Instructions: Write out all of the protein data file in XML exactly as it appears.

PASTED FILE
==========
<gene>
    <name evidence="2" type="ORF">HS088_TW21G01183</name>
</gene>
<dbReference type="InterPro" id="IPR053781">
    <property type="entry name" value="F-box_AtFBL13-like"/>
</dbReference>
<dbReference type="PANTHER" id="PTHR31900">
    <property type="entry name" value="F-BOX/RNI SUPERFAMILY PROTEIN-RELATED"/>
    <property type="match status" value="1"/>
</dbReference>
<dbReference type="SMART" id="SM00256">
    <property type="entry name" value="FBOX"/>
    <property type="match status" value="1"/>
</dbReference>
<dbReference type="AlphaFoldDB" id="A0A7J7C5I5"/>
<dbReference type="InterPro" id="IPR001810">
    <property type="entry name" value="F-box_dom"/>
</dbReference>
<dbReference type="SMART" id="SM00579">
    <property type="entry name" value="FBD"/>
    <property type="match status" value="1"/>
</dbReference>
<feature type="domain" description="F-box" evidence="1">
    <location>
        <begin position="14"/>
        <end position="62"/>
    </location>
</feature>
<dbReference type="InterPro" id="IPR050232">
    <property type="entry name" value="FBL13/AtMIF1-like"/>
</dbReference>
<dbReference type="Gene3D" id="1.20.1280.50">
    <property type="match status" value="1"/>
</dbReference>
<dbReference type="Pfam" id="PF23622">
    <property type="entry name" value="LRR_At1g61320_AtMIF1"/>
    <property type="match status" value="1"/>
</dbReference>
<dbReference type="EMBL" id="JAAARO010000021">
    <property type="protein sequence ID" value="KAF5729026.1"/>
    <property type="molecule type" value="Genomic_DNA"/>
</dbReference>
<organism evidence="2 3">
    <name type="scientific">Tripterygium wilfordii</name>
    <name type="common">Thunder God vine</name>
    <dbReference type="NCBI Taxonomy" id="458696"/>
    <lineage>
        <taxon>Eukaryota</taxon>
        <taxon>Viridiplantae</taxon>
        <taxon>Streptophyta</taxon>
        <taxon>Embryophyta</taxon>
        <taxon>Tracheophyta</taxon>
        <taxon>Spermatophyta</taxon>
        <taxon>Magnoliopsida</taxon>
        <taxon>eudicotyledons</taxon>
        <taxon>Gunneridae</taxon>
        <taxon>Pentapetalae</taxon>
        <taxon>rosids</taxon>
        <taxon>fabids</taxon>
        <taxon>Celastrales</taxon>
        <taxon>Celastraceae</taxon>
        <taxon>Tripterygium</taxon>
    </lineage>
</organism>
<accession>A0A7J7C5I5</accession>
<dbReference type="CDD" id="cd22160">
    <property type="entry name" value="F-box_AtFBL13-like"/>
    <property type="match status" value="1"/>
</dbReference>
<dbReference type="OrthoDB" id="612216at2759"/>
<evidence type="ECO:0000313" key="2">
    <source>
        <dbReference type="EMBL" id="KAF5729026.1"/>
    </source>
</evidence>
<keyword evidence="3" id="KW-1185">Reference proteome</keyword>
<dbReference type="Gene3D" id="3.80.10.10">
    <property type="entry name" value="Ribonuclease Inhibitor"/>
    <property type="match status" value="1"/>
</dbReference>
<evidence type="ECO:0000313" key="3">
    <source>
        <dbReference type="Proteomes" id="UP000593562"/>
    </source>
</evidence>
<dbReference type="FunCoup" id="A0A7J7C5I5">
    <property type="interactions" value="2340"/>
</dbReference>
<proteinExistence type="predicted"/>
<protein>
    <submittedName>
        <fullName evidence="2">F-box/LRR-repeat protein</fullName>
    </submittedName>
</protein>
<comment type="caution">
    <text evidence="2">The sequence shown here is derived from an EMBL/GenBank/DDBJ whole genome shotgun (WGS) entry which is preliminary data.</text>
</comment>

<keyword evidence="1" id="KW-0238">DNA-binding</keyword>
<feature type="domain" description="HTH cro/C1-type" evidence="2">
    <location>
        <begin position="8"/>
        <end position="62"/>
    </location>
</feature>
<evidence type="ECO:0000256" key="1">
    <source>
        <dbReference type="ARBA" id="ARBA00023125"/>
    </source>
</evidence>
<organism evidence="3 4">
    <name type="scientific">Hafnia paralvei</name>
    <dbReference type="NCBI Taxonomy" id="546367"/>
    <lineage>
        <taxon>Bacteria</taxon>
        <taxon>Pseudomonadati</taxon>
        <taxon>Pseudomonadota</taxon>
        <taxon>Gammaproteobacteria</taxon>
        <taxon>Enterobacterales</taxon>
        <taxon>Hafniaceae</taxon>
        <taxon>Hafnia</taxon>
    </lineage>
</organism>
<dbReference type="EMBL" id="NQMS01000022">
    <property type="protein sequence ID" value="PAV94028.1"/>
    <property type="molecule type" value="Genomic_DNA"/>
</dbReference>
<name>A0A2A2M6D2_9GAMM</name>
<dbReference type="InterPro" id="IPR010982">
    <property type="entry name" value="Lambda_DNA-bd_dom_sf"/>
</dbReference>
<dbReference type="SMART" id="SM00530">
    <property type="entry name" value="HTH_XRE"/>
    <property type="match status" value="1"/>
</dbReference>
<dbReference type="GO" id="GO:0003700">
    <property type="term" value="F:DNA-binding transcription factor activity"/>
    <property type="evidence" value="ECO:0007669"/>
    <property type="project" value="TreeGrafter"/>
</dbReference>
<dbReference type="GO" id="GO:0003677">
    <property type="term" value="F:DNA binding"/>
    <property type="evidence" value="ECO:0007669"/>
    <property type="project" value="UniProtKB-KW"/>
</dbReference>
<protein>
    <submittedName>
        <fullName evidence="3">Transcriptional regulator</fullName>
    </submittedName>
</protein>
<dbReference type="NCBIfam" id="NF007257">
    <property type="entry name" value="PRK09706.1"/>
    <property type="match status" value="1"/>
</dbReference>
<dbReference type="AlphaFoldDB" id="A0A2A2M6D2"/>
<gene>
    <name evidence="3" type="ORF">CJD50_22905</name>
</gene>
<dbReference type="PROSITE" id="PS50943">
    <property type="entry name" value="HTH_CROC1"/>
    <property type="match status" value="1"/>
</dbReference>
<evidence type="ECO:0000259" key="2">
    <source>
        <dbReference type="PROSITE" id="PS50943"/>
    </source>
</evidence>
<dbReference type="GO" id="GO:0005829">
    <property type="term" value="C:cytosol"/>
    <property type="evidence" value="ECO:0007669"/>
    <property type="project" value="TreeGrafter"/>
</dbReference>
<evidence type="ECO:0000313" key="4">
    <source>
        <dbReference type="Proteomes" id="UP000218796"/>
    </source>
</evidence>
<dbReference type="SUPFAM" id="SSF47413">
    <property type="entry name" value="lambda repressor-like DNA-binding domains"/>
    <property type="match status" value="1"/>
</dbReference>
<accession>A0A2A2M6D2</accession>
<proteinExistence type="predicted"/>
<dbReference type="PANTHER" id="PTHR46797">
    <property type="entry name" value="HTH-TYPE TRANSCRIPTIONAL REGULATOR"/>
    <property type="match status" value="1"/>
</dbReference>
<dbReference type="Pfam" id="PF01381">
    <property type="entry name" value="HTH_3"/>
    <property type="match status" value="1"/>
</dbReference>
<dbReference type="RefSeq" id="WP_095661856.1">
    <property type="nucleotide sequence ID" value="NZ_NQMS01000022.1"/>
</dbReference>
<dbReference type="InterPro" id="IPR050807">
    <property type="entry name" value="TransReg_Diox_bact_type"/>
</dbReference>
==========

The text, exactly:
<gene>
    <name evidence="2" type="ORF">HS088_TW21G01183</name>
</gene>
<dbReference type="InterPro" id="IPR053781">
    <property type="entry name" value="F-box_AtFBL13-like"/>
</dbReference>
<dbReference type="PANTHER" id="PTHR31900">
    <property type="entry name" value="F-BOX/RNI SUPERFAMILY PROTEIN-RELATED"/>
    <property type="match status" value="1"/>
</dbReference>
<dbReference type="SMART" id="SM00256">
    <property type="entry name" value="FBOX"/>
    <property type="match status" value="1"/>
</dbReference>
<dbReference type="AlphaFoldDB" id="A0A7J7C5I5"/>
<dbReference type="InterPro" id="IPR001810">
    <property type="entry name" value="F-box_dom"/>
</dbReference>
<dbReference type="SMART" id="SM00579">
    <property type="entry name" value="FBD"/>
    <property type="match status" value="1"/>
</dbReference>
<feature type="domain" description="F-box" evidence="1">
    <location>
        <begin position="14"/>
        <end position="62"/>
    </location>
</feature>
<dbReference type="InterPro" id="IPR050232">
    <property type="entry name" value="FBL13/AtMIF1-like"/>
</dbReference>
<dbReference type="Gene3D" id="1.20.1280.50">
    <property type="match status" value="1"/>
</dbReference>
<dbReference type="Pfam" id="PF23622">
    <property type="entry name" value="LRR_At1g61320_AtMIF1"/>
    <property type="match status" value="1"/>
</dbReference>
<dbReference type="EMBL" id="JAAARO010000021">
    <property type="protein sequence ID" value="KAF5729026.1"/>
    <property type="molecule type" value="Genomic_DNA"/>
</dbReference>
<organism evidence="2 3">
    <name type="scientific">Tripterygium wilfordii</name>
    <name type="common">Thunder God vine</name>
    <dbReference type="NCBI Taxonomy" id="458696"/>
    <lineage>
        <taxon>Eukaryota</taxon>
        <taxon>Viridiplantae</taxon>
        <taxon>Streptophyta</taxon>
        <taxon>Embryophyta</taxon>
        <taxon>Tracheophyta</taxon>
        <taxon>Spermatophyta</taxon>
        <taxon>Magnoliopsida</taxon>
        <taxon>eudicotyledons</taxon>
        <taxon>Gunneridae</taxon>
        <taxon>Pentapetalae</taxon>
        <taxon>rosids</taxon>
        <taxon>fabids</taxon>
        <taxon>Celastrales</taxon>
        <taxon>Celastraceae</taxon>
        <taxon>Tripterygium</taxon>
    </lineage>
</organism>
<accession>A0A7J7C5I5</accession>
<dbReference type="CDD" id="cd22160">
    <property type="entry name" value="F-box_AtFBL13-like"/>
    <property type="match status" value="1"/>
</dbReference>
<dbReference type="OrthoDB" id="612216at2759"/>
<evidence type="ECO:0000313" key="2">
    <source>
        <dbReference type="EMBL" id="KAF5729026.1"/>
    </source>
</evidence>
<keyword evidence="3" id="KW-1185">Reference proteome</keyword>
<dbReference type="Gene3D" id="3.80.10.10">
    <property type="entry name" value="Ribonuclease Inhibitor"/>
    <property type="match status" value="1"/>
</dbReference>
<evidence type="ECO:0000313" key="3">
    <source>
        <dbReference type="Proteomes" id="UP000593562"/>
    </source>
</evidence>
<dbReference type="FunCoup" id="A0A7J7C5I5">
    <property type="interactions" value="2340"/>
</dbReference>
<proteinExistence type="predicted"/>
<protein>
    <submittedName>
        <fullName evidence="2">F-box/LRR-repeat protein</fullName>
    </submittedName>
</protein>
<comment type="caution">
    <text evidence="2">The sequence shown here is derived from an EMBL/GenBank/DDBJ whole genome shotgun (WGS) entry which is preliminary data.</text>
</comment>

<keyword evidence="1" id="KW-0238">DNA-binding</keyword>
<feature type="domain" description="HTH cro/C1-type" evidence="2">
    <location>
        <begin position="8"/>
        <end position="62"/>
    </location>
</feature>
<evidence type="ECO:0000256" key="1">
    <source>
        <dbReference type="ARBA" id="ARBA00023125"/>
    </source>
</evidence>
<organism evidence="3 4">
    <name type="scientific">Hafnia paralvei</name>
    <dbReference type="NCBI Taxonomy" id="546367"/>
    <lineage>
        <taxon>Bacteria</taxon>
        <taxon>Pseudomonadati</taxon>
        <taxon>Pseudomonadota</taxon>
        <taxon>Gammaproteobacteria</taxon>
        <taxon>Enterobacterales</taxon>
        <taxon>Hafniaceae</taxon>
        <taxon>Hafnia</taxon>
    </lineage>
</organism>
<dbReference type="EMBL" id="NQMS01000022">
    <property type="protein sequence ID" value="PAV94028.1"/>
    <property type="molecule type" value="Genomic_DNA"/>
</dbReference>
<name>A0A2A2M6D2_9GAMM</name>
<dbReference type="InterPro" id="IPR010982">
    <property type="entry name" value="Lambda_DNA-bd_dom_sf"/>
</dbReference>
<dbReference type="SMART" id="SM00530">
    <property type="entry name" value="HTH_XRE"/>
    <property type="match status" value="1"/>
</dbReference>
<dbReference type="GO" id="GO:0003700">
    <property type="term" value="F:DNA-binding transcription factor activity"/>
    <property type="evidence" value="ECO:0007669"/>
    <property type="project" value="TreeGrafter"/>
</dbReference>
<dbReference type="GO" id="GO:0003677">
    <property type="term" value="F:DNA binding"/>
    <property type="evidence" value="ECO:0007669"/>
    <property type="project" value="UniProtKB-KW"/>
</dbReference>
<protein>
    <submittedName>
        <fullName evidence="3">Transcriptional regulator</fullName>
    </submittedName>
</protein>
<dbReference type="NCBIfam" id="NF007257">
    <property type="entry name" value="PRK09706.1"/>
    <property type="match status" value="1"/>
</dbReference>
<dbReference type="AlphaFoldDB" id="A0A2A2M6D2"/>
<gene>
    <name evidence="3" type="ORF">CJD50_22905</name>
</gene>
<dbReference type="PROSITE" id="PS50943">
    <property type="entry name" value="HTH_CROC1"/>
    <property type="match status" value="1"/>
</dbReference>
<evidence type="ECO:0000259" key="2">
    <source>
        <dbReference type="PROSITE" id="PS50943"/>
    </source>
</evidence>
<dbReference type="GO" id="GO:0005829">
    <property type="term" value="C:cytosol"/>
    <property type="evidence" value="ECO:0007669"/>
    <property type="project" value="TreeGrafter"/>
</dbReference>
<evidence type="ECO:0000313" key="4">
    <source>
        <dbReference type="Proteomes" id="UP000218796"/>
    </source>
</evidence>
<dbReference type="SUPFAM" id="SSF47413">
    <property type="entry name" value="lambda repressor-like DNA-binding domains"/>
    <property type="match status" value="1"/>
</dbReference>
<accession>A0A2A2M6D2</accession>
<proteinExistence type="predicted"/>
<dbReference type="PANTHER" id="PTHR46797">
    <property type="entry name" value="HTH-TYPE TRANSCRIPTIONAL REGULATOR"/>
    <property type="match status" value="1"/>
</dbReference>
<dbReference type="Pfam" id="PF01381">
    <property type="entry name" value="HTH_3"/>
    <property type="match status" value="1"/>
</dbReference>
<dbReference type="RefSeq" id="WP_095661856.1">
    <property type="nucleotide sequence ID" value="NZ_NQMS01000022.1"/>
</dbReference>
<dbReference type="InterPro" id="IPR050807">
    <property type="entry name" value="TransReg_Diox_bact_type"/>
</dbReference>